New Guinea, an island located in the Pacific Ocean measuring around 787,000 square kilometers, is the island with the greatest plant diversity in the world. It’s home to more than 13,500 species of plants, two-thirds of which are endemic, according to a new comprehensive study.
The island has fascinated naturalists for centuries. It is home to the best-preserved ecosystems on the planet and to several ecological gradients (transitions between different types of ecosystems), from mangroves to tropical alpine grassland. Nevertheless, there has been no attempt so far to critically catalog the entire vascular plant diversity of the island.
A group of more than 90 botanists from 56 institutions in 19 countries worked with a wide array of samples, the earliest collected by European travelers in the 1700s. They found that the island has 13,634 species from 1,742 genera and 264 families, with New Guinea surpassing plant diversity from other islands on Earth.
“New Guinea is extraordinary: it is a paradise island teeming with life,” said the paper’s lead author, Rodrigo Cámara-Leret in a statement. “As the second-largest island in the world after Greenland and the world’s largest tropical island, it supports a mosaic of ecosystems and is globally recognized as a center of biological diversity.”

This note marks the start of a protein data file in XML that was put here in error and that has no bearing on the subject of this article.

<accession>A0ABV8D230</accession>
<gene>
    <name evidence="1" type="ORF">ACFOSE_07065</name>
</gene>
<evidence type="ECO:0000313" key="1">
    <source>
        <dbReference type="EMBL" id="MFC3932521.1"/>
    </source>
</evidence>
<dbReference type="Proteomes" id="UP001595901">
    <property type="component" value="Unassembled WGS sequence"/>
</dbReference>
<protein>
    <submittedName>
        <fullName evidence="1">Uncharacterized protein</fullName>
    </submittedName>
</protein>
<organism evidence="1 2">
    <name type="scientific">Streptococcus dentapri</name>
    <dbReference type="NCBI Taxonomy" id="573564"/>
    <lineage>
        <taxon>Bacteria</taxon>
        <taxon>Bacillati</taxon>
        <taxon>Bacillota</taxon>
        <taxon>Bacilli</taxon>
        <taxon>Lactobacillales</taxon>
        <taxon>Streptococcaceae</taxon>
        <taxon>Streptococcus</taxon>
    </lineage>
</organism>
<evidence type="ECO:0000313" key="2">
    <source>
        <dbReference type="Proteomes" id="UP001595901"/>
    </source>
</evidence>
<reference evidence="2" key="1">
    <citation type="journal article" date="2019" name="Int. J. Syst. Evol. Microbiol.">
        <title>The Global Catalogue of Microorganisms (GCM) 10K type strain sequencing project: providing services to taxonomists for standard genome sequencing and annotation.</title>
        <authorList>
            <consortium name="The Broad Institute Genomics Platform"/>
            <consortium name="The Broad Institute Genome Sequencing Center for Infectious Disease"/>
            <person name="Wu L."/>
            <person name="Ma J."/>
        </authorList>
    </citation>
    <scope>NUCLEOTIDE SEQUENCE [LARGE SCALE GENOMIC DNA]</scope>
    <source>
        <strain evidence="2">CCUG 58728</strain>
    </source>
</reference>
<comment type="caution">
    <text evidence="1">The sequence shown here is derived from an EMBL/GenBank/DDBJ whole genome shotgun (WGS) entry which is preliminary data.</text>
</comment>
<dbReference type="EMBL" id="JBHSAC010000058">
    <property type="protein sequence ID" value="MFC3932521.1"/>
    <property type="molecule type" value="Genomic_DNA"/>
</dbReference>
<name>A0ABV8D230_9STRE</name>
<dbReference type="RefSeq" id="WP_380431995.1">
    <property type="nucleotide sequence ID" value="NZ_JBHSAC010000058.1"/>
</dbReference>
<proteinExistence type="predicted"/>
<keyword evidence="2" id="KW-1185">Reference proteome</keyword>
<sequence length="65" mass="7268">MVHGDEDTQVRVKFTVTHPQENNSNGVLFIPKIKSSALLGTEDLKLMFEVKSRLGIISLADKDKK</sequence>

Only five families represent more than a third of the plant species on the island. The most diverse are orchids, with 2,856 species or 21% of the island species. New Guinea also has 3,962 species of trees, which is four times the number found across all of North America, for example.
A diverse island
Divided into the Indonesian provinces of Papua and West Papua, and the independent state of Papua New Guinea, the island is the most mountainous and largest tropical island in the world. This allows for different habitats, such as mangroves, swamp forests, and montane forests to coexist in close proximity.
The island is located between Malaysia, Australia, and the Pacific. It has a diverse but young geological history, with a large number of species forming in the last million years. Many of the plants are exclusive to the island. For example, 95% of the ginger species and 96% of the African violets here are endemic.
Researchers had long suspected that the island would be very diverse, but data remained very limited. New Guinea had never been systematically surveyed, with previous estimates suggesting that the island could have anything between 9,000 to 25,000 species.
“I was just pleased that we could nail a number. This is not the end, this is a first step,” said Cámara-Leret, who is now trying to encourage researchers from around the world to continue working on this dataset, which will be very important for the International Union for Conservation of Nature (IUCN) Red List assessments.
But the island might be running out of time. Since 2002, it has lost over one million hectares of primary forest and almost two million hectares of total tree cover. More than 50% of the tree cover loss was recorded in Papua New Guinea. The main threats are small-scale agriculture and logging.